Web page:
• Gabriella Moocarme

Leading is serving, first

Updated: Jan 20

Servant leadership is as old as humanity. In the Arabo-Islamic culture, leading has always gone through serving and it is affirmed that a master is only his people’s servant. –Dr. Latifa BELFAKIR


A growing interest is given to a philosophy as old as humanity itself. It is the belief that serving is leading or leading must go through serving. Leaders were conventionally considered the highest point in a hierarchy and used to talk essentially over the heads of the people they had under their control. This conception of leadership has, however, become obsolete with today’s socio-economic improvements and technological trends. Firstly, people are more in dire need of leaders who are not consumed by their own personal aspirations. Secondly, there is a genuine awareness that a people-oriented approach to leadership, where followers feel valued and involved, is more likely to benefit organizations than a leader-centered approach. It is a fact that people may work more conscientiously and collaborate more thoroughly with their leaders when they feel they are important and are empowered enough; but above all, they need to see that these leaders are exclusively enabled by the motivation to serve the common good and nothing else.


The majority of academics and professionals in different disciplines claim that we are in the glory days of a type of leadership that is tightly linked to ethics, virtues, and morality (Graham 1991; Russell 2001; Whetstone 2002) and that does not hide its preference of the followers over their leaders. In the same vein, Schneider (1987) assumes that people are the most important part in building a legacy of success in organizations. In fact, the rapidly increasing research in leadership theory happens as a reaction to the growing ‘what’s in for me’ culture that prevails in corporate leadership. The selfish business (and also political leaders), who forever have taken whole tribute for the success of their organizations, seem to be passé. In fact, a selfless and humane vision of leadership, embodied by leaders, who are even-handed and righteous, is not just more fashionable but it is also more viable. These leaders magnetically draw people towards them by their strong belief in and practice of ethics.


Besides, the moral nature of this approach is admittedly a human phenomenon; it is not related to one or the other religion or spiritual movement. However, there is no harm in linking beliefs about how leading is serving to peoples’ minds and cultures. If serving others and putting their needs prior to one’s needs is the most favored stance that a correct believer is expected to adopt from the religious point of view, the same or even more would be expected from a formally acknowledged leader. Leaders, who have been chosen by people to lead, would have high degrees of self-sacrifice and empathy before they venture into such a role. The public welfare is their only concern and their personal interests should be relegated to subsidiary positions in their agendas.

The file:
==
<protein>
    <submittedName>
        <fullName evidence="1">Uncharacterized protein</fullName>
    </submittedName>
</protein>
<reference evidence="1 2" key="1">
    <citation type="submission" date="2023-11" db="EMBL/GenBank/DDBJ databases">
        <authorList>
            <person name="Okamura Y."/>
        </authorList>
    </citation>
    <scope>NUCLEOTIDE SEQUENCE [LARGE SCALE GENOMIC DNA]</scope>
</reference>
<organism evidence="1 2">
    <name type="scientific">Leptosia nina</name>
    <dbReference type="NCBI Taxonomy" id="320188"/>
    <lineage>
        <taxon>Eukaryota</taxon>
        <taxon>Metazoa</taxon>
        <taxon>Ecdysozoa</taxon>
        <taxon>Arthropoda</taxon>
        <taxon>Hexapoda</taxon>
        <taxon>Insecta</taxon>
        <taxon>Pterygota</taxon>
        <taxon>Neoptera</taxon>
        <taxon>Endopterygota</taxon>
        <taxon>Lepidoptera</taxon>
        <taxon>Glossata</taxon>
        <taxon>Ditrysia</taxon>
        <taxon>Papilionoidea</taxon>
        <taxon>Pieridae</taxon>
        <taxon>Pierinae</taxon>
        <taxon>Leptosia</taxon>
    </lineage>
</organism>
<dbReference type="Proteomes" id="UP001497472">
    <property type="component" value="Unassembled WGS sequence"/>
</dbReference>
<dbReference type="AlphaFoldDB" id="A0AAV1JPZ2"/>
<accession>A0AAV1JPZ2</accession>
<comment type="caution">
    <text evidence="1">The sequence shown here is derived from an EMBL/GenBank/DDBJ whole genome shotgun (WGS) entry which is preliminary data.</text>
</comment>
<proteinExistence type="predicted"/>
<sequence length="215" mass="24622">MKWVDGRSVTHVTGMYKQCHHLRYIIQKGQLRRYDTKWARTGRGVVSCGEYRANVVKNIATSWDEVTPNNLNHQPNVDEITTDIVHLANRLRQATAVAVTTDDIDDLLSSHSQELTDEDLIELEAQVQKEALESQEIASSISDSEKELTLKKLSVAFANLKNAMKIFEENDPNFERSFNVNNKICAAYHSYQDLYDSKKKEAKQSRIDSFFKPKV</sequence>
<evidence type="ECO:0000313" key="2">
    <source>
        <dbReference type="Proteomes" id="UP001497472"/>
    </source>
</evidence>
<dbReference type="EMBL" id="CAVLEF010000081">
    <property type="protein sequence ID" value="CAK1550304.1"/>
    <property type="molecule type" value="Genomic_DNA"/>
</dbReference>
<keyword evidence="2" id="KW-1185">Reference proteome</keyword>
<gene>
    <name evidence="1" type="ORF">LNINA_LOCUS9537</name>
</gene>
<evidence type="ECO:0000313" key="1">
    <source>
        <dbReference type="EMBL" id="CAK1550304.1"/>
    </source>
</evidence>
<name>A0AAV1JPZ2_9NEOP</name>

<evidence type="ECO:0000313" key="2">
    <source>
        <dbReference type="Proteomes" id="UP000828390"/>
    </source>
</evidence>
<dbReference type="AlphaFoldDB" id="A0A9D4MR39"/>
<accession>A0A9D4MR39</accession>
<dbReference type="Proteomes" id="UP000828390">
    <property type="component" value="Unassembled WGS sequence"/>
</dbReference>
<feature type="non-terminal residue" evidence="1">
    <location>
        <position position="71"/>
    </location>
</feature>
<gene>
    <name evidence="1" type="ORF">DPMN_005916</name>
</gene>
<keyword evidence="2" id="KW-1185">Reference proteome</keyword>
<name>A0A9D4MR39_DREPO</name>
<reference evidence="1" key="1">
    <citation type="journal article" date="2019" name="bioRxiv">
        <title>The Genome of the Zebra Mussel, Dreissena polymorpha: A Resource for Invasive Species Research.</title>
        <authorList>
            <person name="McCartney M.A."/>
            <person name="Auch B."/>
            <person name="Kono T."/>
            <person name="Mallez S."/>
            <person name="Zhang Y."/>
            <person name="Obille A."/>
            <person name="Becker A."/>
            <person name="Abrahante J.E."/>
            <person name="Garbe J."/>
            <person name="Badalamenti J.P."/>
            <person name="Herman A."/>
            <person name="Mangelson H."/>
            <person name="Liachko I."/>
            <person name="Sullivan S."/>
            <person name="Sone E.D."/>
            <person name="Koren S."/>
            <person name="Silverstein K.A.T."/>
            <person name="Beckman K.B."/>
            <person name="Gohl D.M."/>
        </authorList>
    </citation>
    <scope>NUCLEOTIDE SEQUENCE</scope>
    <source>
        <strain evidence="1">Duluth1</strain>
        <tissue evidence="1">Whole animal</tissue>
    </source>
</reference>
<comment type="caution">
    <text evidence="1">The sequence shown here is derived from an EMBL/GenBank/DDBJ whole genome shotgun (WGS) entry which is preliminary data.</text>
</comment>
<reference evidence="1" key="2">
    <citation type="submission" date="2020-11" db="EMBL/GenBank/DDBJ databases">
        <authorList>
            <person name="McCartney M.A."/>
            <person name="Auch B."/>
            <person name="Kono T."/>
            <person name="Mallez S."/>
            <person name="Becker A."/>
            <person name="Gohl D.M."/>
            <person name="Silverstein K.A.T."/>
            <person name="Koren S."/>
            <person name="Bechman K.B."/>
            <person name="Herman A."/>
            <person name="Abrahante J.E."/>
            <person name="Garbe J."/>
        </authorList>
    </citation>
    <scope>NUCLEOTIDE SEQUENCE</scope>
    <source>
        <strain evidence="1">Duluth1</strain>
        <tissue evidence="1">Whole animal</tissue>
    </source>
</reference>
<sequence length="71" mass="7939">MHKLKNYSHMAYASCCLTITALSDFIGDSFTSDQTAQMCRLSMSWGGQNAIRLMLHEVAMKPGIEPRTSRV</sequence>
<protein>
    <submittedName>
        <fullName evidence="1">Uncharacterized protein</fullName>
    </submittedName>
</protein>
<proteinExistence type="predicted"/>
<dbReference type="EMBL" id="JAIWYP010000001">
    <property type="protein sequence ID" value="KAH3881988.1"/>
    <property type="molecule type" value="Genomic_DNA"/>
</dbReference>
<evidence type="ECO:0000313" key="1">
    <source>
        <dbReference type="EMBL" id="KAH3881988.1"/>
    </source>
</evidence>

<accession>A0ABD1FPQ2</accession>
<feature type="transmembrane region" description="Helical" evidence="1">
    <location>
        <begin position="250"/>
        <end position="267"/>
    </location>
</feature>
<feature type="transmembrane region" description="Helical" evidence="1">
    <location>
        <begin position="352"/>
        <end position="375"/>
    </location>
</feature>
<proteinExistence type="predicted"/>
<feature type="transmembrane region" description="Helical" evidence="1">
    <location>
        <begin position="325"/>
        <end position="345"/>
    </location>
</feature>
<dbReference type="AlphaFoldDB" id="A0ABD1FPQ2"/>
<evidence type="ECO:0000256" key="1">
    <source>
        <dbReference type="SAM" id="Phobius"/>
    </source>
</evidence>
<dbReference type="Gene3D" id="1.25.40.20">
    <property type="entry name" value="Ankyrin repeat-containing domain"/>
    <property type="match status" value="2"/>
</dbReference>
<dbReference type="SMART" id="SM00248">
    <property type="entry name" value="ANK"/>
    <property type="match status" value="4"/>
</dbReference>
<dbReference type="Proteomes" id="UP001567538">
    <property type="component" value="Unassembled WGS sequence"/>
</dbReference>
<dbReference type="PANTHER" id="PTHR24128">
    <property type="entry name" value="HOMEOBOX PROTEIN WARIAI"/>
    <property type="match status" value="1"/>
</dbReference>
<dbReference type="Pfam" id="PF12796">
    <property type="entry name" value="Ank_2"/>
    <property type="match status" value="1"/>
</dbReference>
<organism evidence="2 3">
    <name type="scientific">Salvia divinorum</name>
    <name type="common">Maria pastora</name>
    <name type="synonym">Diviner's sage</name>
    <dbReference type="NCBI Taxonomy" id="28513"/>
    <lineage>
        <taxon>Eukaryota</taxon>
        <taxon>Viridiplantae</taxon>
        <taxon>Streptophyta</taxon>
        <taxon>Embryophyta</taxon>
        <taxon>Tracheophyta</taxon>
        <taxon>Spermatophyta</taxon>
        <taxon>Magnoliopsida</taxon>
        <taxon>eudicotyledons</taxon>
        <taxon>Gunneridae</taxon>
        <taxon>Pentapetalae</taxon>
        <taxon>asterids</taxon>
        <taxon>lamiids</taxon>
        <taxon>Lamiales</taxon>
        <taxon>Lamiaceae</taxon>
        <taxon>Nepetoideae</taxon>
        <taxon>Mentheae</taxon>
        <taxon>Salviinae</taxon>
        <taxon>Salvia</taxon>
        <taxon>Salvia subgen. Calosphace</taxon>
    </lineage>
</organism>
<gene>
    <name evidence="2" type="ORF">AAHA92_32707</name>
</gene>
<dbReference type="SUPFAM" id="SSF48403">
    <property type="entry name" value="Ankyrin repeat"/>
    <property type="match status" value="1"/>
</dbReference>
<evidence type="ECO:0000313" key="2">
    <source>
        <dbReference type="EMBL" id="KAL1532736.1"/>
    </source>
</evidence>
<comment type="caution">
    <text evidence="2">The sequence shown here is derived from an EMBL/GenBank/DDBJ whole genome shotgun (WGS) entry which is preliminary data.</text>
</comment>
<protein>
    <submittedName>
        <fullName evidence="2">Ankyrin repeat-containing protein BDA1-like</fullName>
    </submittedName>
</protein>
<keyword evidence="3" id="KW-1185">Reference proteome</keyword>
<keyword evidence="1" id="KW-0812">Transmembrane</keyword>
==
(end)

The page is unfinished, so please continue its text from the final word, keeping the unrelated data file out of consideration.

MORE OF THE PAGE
The leader, in this sense, is neither bombastic nor domineering. He is both self-assured and people-based. He is keen on putting the wellbeing of his people on top of his priorities; and in so doing he instills a climate of trust and support where the worries and dreams of the masses are never discarded; in fact, followers’ concerns are at the forefront of all discussions and decisions. The modern academic version of this type of leadership was instigated by Robert K. Greenleaf, who admitted that it was ‘just an intuitive insight’ (1977: 25). Since the publication of his seminal essay The Servant as leader (1970) the words servant leadership and servant leader have become used.


For Greenleaf, servant leadership is ignited with an earnest natural need to serve. Greenleaf believed that "a great leader is seen as servant first" (1977: 21). Then, through serving one can consciously make the decision to lead. In fact, for Greenleaf, leadership is conferred on people who never renounce to the idea that it is natural to serve. Thus, leadership is “something given or assumed that could be taken away” while the servant nature of a man was the real man and never fades away. In this sense, the individual who is a fervent believer in the leader-first approach will hardly go for the servant-leader dynamic. The leader-first leader is more self-centered and conceivably driven by an inner will to appease a personal craving for power and wish to amass material riches where the servant leaders look first to how their efforts service others’ benefits. Servant leaders boost the economically disadvantaged and the socially and politically neglected instead of hunting for positions of authority and control.